386 F2d 710 Lindsay Depew v. E Edmiston a E
386 F.2d 710
LINDSAY C. DEPEW, William G. Osborne and Dominick
Spurgeon E. EDMISTON, as President, Chester A. Roller, as
Secretary, and Purdy E. Garman, as Treasurer, of Keystone
Lodge No. 42, Brotherhood of Railroad Trainmen, and Keystone
Lodge No. 42, Brotherhood of Railroad Trainmen, Appellees.
United States Court of Appeals Third Circuit.
Argued Oct. 6, 1967.
Decided Nov. 27, 1967.
G. Thomas Miller, McNees, Wallace & Nurick, Harrisburg, Pa. (Joseph A. Klein, Harrisburg, Pa., on the brief), for appellants.
Cornelius C. O'Brien, Jr., O'Brien, Anderson, McCrudden & Parrish, Philadelphia, Pa. (Matthew J. Ryan, III, Philadelphia, Pa., on the brief), for appellees.
Before STALEY, Chief Judge, and MARIS and VAN DUSEN, Circuit Judges.
OPINION OF THE COURT
VAN DUSEN, Circuit Judge.
Appellants, relying on 101(a)(1) of the Labor-Management Reporting and Disclosure Act of 1959 (73 Stat. 522, 29 U.S.C. 411(a)(1))1 asked for injunctive relief to restrain the conduct of a scheduled union election by Keystone Lodge No. 42, Brotherhood of Railroad Trainmen, unless and until they had been accorded an equal opportunity to nominate and vote for candidates in the election. The District Court dismissed the appellants' claim that they had been denied an equal right to nominate and vote for lack of jurisdiction over the subject matter on the authority of Calhoon v. Harvey, 379 U.S. 134, 85 S.Ct. 292, 13 L.Ed.2d 190 (1964), and this appeal followed.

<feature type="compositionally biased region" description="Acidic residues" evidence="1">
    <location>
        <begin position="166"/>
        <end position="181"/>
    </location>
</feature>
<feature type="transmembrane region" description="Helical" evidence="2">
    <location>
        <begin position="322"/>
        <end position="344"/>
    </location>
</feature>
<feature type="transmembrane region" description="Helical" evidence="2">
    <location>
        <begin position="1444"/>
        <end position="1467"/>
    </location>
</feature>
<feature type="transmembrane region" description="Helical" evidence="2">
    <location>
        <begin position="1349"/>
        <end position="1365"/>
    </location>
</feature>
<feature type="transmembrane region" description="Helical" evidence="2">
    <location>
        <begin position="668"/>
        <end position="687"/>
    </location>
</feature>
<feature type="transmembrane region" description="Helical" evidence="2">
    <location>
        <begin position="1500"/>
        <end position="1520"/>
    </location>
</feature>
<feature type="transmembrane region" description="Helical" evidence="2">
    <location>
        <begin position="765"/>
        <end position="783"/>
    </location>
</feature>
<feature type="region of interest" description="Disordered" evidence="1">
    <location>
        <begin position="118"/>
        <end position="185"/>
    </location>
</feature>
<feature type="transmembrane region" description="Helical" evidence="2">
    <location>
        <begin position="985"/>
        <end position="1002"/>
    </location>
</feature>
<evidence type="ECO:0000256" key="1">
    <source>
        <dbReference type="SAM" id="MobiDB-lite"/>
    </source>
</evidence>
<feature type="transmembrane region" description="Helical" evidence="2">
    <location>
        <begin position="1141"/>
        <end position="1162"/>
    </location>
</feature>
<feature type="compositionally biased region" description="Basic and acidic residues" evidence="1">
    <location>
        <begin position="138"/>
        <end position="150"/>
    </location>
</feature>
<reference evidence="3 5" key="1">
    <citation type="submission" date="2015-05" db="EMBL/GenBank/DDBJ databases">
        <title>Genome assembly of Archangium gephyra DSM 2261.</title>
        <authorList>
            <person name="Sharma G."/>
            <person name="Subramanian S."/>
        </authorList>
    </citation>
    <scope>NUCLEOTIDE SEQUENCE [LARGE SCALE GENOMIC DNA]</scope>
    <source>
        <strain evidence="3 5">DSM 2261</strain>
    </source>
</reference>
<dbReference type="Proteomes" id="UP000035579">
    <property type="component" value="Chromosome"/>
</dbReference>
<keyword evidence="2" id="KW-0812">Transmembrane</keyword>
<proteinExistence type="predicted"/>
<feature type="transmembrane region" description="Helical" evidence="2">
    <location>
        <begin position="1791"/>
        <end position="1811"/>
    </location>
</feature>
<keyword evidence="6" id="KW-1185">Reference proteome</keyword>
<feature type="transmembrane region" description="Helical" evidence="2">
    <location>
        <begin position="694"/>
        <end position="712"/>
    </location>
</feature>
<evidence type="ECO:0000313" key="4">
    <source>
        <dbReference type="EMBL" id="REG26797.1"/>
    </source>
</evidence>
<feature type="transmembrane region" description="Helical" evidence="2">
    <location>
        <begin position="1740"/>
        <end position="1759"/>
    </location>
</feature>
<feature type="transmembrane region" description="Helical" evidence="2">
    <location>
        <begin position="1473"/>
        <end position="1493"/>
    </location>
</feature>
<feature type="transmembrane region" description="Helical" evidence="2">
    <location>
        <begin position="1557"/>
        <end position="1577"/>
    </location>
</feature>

Appellant Caldarelli was nominated for the office of Treasurer-Collector of Lodge No. 42 and also for election as Vice-Chairman of the Grievance Committee, Philadelphia Division of the Lodge. He and the other appellants were among those who signed his nomination petitions. In response to an objection raised by another member, the President of the Grand Lodge sent a letter on October 25, 1966, (approximately a month before the scheduled elections) stating:
'I wish to further advise that inasmuch as Brother Caldarelli is restricted to yard work and has been working in the Enola Yards for the last several years, which yards are under the exclusive jurisdiction of Lodge 694, he would not be eligible to be a candidate in the election for vice chairman, treasurer or any other office in Lodge 42, and furthermore, he would be required to hold membership in Lodge 694, which Lodge has jurisdiction over his employment and such transfer should be immediately effected, inasmuch as Lodge 694 is rightfully entitled to his membership.'